"Having said that, I just want him to do well. Obviously, if he does well, we'd like for it to be for us. But let's say he doesn't come here and he does well in the NBA, I'd be just as happy, honestly. I look at the guy and I think he's a good guy and he needs another shot."

Odom didn't get that shot, even after spending extensive time with renowned trainer Rob McClanaghan in Rhode Island, where Lamar played his college ball (per Yahoo Sports' Adrian Wojnarowski).

Odom will need much more than just a few good workouts here and there to work his way from Spain back to the U.S. For one, he'll need to prove that he can be a productive member of a winning team, that he can still handle the rigors and demands that come with being a professional basketball player.

Doing so won't be any easier in a foreign country, even if the quality of the competition isn't on par with what Odom once thrived amongst in the NBA. If Odom's ill-fated stint in Dallas is any indication, he may not take well to such a drastic change of scenery.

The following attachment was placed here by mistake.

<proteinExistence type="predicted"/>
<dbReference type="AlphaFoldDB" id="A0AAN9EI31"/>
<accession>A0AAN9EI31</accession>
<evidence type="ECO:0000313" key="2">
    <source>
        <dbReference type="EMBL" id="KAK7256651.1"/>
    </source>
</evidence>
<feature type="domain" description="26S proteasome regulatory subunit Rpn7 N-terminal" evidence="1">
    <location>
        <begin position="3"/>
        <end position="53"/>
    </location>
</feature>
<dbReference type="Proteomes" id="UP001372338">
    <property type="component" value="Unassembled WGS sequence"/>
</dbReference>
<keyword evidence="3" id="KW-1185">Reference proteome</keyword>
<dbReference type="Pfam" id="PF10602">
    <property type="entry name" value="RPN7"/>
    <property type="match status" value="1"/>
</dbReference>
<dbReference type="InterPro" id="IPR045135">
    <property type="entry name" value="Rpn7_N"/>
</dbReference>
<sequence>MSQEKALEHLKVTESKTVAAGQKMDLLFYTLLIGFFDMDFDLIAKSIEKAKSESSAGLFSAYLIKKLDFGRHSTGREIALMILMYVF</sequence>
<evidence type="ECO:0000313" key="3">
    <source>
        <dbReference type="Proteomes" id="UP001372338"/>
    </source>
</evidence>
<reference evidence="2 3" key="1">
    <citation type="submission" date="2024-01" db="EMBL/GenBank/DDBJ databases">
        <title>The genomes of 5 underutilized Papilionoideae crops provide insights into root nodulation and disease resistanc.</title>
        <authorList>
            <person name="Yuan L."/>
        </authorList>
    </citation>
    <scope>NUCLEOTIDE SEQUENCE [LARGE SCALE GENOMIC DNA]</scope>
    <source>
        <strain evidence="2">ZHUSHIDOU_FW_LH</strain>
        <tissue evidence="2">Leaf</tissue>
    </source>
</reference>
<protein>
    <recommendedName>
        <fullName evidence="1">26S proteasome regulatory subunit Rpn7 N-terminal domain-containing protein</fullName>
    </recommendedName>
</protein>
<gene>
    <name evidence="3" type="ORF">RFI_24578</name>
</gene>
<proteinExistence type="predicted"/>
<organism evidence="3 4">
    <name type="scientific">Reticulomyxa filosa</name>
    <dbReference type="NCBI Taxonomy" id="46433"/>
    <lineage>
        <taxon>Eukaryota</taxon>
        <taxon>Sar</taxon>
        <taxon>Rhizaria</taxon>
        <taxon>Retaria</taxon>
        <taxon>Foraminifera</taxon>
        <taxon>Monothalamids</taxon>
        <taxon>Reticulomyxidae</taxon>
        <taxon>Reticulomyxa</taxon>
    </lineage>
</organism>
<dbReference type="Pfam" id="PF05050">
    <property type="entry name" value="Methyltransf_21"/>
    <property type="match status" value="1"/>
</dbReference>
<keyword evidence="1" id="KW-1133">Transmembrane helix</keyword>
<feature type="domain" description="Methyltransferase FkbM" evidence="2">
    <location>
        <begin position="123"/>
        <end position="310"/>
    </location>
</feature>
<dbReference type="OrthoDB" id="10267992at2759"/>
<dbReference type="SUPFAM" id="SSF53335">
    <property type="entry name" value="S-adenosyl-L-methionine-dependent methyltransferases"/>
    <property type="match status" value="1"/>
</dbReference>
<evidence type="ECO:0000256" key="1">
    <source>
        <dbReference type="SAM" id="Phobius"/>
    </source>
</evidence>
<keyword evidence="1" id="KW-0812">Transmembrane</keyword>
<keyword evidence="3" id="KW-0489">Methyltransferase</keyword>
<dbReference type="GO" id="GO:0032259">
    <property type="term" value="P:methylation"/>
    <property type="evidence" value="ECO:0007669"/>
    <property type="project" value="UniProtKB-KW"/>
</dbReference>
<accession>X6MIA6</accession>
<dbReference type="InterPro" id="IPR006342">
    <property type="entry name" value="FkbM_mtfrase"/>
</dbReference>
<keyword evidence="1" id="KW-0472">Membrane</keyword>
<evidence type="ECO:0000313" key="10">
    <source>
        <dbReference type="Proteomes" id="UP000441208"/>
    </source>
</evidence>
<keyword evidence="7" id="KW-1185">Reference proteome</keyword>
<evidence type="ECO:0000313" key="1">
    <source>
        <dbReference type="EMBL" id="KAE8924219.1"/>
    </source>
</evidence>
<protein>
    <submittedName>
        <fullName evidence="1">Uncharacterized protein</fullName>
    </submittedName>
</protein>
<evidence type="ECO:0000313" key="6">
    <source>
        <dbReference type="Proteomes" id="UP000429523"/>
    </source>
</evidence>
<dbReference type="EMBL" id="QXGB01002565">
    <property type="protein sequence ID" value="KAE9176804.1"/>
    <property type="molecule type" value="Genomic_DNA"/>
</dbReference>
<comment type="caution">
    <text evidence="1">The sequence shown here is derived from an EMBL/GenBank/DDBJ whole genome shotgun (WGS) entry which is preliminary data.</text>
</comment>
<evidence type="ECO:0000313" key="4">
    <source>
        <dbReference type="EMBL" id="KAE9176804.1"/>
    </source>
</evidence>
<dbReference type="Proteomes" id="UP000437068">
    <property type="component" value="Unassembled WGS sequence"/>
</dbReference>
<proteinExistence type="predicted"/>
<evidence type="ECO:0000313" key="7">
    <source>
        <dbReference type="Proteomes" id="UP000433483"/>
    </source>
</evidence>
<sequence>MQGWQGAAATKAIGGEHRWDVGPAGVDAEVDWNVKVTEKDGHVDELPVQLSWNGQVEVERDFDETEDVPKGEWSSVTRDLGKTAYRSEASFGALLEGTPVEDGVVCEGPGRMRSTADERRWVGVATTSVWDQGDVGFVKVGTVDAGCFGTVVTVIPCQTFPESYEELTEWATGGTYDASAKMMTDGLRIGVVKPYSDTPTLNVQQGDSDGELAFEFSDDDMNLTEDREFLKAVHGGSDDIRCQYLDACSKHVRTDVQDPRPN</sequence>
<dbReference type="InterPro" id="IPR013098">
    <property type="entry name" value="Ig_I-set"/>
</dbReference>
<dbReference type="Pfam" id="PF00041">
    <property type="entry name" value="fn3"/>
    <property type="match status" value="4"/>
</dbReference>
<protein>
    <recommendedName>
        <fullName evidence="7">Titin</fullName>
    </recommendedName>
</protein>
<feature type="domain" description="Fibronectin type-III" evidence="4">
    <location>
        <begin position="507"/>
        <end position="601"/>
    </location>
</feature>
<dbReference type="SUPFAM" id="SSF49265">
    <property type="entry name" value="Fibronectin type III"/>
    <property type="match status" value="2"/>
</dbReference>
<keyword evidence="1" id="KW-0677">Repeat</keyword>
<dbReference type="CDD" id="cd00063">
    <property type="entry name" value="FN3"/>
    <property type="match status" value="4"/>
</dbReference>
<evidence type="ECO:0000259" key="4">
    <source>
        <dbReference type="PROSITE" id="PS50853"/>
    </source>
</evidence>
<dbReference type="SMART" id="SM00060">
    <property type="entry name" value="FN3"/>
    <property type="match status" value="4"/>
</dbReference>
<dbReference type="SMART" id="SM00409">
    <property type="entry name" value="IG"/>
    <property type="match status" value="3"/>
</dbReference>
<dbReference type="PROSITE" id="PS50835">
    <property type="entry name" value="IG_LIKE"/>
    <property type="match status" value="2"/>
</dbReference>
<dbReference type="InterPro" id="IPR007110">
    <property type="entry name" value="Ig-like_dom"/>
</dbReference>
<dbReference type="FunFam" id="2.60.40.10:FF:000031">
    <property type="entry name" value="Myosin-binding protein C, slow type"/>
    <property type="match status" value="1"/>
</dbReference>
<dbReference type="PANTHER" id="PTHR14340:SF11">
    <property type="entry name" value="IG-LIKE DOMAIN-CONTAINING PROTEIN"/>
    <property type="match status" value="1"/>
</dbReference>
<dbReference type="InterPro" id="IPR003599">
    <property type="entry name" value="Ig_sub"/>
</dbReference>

Then again, getting away from his usual environment, in which he's clearly struggled over the years, could be good for Odom. He won't be subject to quite the same set of pressures and expectations. Nor will he be so easily able to drift back into those old, bad habits that seemed to beckon him at every turn in America.

With some distance and clarity, perhaps Odom will find himself refreshed and ready to commit himself wholly, in mind and body, to the game again. Perhaps playing for a team that desperately needs him to shine will bring out the best in Odom and re-awaken the dormant talents as an all-court threat with which he found so much success in the NBA.